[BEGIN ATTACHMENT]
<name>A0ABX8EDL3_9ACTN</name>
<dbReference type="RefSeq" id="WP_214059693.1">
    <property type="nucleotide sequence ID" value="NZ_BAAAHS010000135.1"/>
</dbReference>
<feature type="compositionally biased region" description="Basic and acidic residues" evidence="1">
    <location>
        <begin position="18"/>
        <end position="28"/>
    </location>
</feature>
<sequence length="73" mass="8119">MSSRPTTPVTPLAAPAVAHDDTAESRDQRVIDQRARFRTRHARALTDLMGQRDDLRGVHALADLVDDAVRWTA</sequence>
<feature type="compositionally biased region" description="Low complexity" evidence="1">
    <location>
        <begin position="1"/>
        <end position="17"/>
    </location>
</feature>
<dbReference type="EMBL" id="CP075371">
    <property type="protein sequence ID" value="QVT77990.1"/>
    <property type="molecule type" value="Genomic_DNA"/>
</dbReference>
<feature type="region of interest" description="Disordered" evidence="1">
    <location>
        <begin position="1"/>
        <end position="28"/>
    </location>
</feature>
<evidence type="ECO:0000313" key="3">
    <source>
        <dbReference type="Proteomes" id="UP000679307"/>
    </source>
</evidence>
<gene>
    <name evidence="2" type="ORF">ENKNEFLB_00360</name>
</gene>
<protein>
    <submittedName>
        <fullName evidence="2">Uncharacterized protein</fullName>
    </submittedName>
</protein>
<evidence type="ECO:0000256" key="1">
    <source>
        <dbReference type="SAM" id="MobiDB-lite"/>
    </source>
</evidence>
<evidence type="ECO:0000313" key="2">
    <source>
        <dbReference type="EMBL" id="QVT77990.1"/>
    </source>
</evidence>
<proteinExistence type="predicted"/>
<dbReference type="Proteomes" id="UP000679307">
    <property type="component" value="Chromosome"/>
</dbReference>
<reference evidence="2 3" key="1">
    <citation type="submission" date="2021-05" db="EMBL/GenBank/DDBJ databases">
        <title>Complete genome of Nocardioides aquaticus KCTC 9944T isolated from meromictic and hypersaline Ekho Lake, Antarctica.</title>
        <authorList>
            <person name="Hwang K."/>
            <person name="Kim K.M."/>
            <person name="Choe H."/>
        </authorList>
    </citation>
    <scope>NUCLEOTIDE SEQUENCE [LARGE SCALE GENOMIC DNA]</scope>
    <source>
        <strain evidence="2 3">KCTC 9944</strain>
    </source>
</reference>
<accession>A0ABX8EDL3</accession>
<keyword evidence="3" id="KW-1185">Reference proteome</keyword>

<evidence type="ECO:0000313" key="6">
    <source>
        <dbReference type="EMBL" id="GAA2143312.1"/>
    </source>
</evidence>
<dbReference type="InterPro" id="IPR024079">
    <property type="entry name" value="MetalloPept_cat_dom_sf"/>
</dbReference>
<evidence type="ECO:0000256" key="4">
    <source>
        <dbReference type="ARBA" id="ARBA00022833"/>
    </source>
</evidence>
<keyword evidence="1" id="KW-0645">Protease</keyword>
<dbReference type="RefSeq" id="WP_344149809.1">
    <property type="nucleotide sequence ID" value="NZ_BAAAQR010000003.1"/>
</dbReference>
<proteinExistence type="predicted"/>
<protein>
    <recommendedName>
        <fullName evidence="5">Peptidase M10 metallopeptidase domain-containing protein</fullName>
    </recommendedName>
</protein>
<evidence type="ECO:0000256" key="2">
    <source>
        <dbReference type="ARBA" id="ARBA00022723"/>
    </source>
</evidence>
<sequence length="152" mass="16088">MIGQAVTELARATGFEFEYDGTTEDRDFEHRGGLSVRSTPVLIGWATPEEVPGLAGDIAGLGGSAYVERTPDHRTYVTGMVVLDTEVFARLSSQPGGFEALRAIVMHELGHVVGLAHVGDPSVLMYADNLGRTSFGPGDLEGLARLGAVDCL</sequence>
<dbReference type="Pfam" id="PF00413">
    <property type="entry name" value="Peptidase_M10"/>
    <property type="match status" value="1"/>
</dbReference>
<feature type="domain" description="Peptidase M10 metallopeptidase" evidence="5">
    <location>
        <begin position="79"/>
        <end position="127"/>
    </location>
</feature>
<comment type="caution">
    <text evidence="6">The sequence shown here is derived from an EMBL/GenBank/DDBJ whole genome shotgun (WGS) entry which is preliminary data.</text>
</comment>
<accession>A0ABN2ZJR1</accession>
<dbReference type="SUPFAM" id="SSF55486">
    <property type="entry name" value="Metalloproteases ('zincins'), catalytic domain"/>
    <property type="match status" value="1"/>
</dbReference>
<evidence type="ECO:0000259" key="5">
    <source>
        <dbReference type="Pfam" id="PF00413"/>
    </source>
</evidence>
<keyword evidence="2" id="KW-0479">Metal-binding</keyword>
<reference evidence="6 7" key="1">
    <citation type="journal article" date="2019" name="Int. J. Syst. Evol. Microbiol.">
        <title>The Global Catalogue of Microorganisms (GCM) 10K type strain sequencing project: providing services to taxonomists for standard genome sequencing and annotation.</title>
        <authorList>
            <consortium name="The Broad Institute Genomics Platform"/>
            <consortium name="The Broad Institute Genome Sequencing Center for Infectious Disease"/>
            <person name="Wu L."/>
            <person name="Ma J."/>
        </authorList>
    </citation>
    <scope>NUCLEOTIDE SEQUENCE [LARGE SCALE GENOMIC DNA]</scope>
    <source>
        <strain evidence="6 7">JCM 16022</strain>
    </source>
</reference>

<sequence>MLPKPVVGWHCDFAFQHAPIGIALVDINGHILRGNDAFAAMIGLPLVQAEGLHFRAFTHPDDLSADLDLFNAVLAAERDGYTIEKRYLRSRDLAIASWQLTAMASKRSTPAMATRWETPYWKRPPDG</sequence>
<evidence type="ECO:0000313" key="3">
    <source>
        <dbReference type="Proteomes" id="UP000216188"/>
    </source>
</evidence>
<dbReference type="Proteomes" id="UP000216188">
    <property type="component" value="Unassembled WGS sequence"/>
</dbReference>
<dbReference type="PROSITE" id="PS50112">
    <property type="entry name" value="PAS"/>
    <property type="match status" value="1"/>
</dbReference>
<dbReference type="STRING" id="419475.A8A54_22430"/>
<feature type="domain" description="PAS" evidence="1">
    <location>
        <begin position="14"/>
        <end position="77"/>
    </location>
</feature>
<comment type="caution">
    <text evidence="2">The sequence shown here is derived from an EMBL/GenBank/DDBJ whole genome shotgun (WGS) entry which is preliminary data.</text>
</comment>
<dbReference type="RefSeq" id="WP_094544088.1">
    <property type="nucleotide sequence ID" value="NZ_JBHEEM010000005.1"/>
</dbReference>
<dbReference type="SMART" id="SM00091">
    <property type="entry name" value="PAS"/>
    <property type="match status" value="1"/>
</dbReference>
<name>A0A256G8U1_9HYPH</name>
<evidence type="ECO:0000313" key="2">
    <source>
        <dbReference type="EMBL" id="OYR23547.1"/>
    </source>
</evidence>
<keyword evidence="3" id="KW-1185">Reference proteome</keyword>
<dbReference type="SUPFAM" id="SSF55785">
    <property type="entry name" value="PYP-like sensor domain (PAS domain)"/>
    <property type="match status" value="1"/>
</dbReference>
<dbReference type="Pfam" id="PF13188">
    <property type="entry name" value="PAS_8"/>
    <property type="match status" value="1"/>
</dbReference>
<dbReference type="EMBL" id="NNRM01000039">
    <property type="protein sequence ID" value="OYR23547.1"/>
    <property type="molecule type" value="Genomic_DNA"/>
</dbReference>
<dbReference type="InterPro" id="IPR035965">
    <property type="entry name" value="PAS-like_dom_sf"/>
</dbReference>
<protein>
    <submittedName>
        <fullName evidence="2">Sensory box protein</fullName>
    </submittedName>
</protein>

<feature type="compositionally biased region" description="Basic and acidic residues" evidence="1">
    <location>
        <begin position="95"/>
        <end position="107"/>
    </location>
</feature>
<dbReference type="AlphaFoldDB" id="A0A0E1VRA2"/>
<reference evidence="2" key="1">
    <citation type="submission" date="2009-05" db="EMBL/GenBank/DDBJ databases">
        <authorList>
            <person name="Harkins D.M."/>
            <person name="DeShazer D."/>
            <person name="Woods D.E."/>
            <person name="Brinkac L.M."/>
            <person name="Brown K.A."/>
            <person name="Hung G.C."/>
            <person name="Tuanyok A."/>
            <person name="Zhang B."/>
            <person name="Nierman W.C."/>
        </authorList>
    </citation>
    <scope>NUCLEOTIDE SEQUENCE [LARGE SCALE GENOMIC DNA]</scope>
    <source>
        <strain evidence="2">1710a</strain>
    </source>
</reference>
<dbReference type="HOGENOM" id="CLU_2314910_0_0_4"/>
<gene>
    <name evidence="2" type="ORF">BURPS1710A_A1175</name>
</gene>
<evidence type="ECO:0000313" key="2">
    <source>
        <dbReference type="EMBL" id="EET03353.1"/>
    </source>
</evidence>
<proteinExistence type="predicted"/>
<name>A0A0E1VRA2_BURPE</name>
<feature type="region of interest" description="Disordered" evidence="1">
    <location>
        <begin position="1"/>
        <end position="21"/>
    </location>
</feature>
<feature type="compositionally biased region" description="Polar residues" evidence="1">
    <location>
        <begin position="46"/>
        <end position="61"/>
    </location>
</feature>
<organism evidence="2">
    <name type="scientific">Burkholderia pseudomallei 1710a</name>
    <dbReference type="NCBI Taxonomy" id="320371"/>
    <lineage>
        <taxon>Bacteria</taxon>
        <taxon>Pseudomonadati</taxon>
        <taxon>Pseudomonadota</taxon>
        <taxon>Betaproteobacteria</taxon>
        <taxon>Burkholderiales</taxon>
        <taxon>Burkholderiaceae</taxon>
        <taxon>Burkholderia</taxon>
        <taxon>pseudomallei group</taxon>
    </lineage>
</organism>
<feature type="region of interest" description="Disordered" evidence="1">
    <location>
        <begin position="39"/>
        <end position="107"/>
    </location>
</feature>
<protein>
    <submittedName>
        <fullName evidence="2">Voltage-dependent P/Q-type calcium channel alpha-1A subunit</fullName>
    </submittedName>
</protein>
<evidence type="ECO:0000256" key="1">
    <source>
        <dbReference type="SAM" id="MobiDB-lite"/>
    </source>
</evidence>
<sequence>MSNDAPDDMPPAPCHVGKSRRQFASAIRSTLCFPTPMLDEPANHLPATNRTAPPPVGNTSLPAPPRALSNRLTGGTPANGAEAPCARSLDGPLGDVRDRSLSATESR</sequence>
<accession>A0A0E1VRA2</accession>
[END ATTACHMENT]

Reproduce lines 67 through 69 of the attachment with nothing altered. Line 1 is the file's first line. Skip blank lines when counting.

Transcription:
    </source>
</reference>
<accession>A0ABX8EDL3</accession>